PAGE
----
When Cristina García's first novel, Dreaming in Cuban, was published in 1992, The New York Times called the author "a magical new writer...completely original." The book was nominated for a National Book Award, and reviewers everywhere praised it for the richness of its prose, the vivid drama of the narrative, and the dazzling illumination it brought to bear on the intricacies of family life in general and the Cuban American family in particular. Now, with The Agüero Sisters, García gives us her widely anticipated new novel. Large, vibrant, resonant with image and emotion, it tells a mesmerizing story about the power of family myth to mask, transform, and, finally, reveal the truth.It is the story of Reina and Constancia Agüero, Cuban sisters who have been estranged for thirty years. Reina, forty-eight years old, living in Cuba in the early 1990s, was once a devoted daughter of la revolución; Constancia, an eager to assimilate naturalized American, smuggled herself off the island in 1962. Reina is tall, darkly beautiful, unmarried, and magnetically sexual, a master electrician who is known as Compañera Amazona among her countless male suitors, and who basks in the admiration she receives in her trade and in her bed. Constancia is petite, perfectly put together, pale skinned, an inspirationally successful yet modest cosmetics saleswoman, long resigned to her passionless marriage. Reina believes in only what she can grasp with her five senses; Constancia believes in miracles that "arrive every day from the succulent edge of disaster." Reina lives surrounded by their father's belongings, the tangible remains of her childhood; Constancia has inherited only a startling resemblance to their mother--the mysterious Blanca--which she wears like an unwanted mask.The sisters' stories are braided with the voice from the past of their father, Ignacio, a renowned naturalist whose chronicling of Cuba's dying species mirrored his own sad inability to prevent familial tragedy. It is in the memories of their parents--dead many years but still powerfully present--that the sisters' lives have remained inextricably bound. Tireless scientists, Ignacio and Blanca understood the perfect truth of the language of nature, but never learned to speak it in their own tongue. What they left their daughters--the picture of a dark and uncertain history sifted with half-truths and pure lies--is the burden and the gift the two women struggle with as they move unknowingly toward reunion. And during that movement, as their stories unfurl and intertwine with those of their children, their lovers and husbands, their parents, we see the expression and effect of the passions, humor, and desires that both define their differences and shape their fierce attachment to each other and to their discordant past.The Agüero Sisters is clear confirmation of Cristina García's standing in the front ranks of new American fiction.Translation by Alan West.From the Trade Paperback edition.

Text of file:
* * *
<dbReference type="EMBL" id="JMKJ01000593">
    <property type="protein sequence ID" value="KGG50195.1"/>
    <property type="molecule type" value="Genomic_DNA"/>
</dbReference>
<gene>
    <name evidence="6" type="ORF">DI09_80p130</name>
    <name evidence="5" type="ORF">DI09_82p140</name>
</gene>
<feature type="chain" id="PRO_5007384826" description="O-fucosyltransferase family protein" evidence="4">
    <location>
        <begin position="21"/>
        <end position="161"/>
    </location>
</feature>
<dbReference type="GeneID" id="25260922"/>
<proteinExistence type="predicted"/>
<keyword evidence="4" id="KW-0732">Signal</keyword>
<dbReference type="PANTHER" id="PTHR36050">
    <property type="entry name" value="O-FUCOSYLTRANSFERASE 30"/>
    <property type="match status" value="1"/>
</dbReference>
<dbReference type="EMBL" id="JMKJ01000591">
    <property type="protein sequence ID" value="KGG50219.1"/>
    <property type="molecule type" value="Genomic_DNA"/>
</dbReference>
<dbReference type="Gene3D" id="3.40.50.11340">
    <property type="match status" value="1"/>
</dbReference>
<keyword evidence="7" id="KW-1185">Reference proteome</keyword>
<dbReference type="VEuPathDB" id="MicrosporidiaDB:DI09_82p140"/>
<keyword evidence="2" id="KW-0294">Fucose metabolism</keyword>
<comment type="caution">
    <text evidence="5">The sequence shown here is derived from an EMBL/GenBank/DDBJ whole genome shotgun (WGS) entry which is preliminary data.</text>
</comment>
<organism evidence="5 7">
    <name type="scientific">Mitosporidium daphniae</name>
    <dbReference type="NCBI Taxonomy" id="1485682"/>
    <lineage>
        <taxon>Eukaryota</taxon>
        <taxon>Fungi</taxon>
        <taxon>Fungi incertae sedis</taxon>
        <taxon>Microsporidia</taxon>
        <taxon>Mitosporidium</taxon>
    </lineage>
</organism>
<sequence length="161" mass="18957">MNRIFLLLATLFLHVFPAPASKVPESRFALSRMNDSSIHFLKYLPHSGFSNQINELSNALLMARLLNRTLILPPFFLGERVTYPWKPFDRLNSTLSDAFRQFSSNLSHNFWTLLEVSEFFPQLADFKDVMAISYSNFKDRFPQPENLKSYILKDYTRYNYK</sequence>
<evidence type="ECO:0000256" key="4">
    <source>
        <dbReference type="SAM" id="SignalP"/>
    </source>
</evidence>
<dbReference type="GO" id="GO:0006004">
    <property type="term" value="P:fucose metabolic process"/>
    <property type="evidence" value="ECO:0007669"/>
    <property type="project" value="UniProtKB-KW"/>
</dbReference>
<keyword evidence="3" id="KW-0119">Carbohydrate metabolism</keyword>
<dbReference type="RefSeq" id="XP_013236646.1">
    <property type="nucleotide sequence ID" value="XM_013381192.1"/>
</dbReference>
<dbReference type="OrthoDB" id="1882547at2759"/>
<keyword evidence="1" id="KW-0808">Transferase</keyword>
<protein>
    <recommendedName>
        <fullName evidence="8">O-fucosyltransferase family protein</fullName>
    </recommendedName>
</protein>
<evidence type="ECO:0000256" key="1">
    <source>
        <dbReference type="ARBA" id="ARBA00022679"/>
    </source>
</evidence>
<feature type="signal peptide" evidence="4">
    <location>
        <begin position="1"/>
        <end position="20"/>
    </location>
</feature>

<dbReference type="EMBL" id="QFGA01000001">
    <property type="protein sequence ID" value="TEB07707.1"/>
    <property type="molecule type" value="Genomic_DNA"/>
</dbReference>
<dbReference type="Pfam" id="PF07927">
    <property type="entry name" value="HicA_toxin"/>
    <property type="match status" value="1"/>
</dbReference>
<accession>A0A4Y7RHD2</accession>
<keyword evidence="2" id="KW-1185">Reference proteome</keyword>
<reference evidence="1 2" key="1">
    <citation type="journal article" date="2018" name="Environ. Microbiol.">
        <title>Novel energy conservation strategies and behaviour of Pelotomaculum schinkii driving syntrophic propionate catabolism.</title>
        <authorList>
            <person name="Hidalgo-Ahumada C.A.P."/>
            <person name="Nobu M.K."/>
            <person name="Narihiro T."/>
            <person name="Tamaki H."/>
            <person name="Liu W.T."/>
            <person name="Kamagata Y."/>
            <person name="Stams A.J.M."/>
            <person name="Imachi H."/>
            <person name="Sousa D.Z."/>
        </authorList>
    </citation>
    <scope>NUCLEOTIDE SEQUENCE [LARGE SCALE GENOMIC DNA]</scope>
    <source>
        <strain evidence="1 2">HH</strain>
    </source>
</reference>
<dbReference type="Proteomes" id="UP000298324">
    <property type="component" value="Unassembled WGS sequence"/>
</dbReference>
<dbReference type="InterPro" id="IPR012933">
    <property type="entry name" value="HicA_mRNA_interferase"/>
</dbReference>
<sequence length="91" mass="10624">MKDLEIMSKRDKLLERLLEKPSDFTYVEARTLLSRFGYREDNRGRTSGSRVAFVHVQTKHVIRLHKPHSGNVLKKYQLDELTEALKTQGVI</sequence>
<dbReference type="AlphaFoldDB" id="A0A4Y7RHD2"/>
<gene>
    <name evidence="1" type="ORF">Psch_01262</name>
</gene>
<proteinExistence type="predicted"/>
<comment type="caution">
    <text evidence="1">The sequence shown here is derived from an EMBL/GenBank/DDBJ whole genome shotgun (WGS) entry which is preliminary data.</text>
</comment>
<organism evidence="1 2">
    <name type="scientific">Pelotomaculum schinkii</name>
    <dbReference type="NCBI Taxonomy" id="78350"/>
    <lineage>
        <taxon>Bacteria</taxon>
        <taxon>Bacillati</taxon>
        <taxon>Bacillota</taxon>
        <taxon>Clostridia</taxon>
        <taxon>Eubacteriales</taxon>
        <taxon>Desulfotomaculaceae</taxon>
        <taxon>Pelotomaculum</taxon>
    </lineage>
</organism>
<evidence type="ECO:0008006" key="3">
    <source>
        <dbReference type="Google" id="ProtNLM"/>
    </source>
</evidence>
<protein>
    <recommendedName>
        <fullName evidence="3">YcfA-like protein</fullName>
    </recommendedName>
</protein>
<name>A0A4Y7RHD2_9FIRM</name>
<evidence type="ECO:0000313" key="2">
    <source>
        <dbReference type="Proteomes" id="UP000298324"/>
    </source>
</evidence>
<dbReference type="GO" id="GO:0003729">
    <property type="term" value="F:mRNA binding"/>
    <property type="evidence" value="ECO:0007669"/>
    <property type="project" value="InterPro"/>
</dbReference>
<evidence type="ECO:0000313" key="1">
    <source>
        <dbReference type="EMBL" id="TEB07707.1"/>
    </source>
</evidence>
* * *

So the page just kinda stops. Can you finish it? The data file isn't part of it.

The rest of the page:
Hermanastro Forrado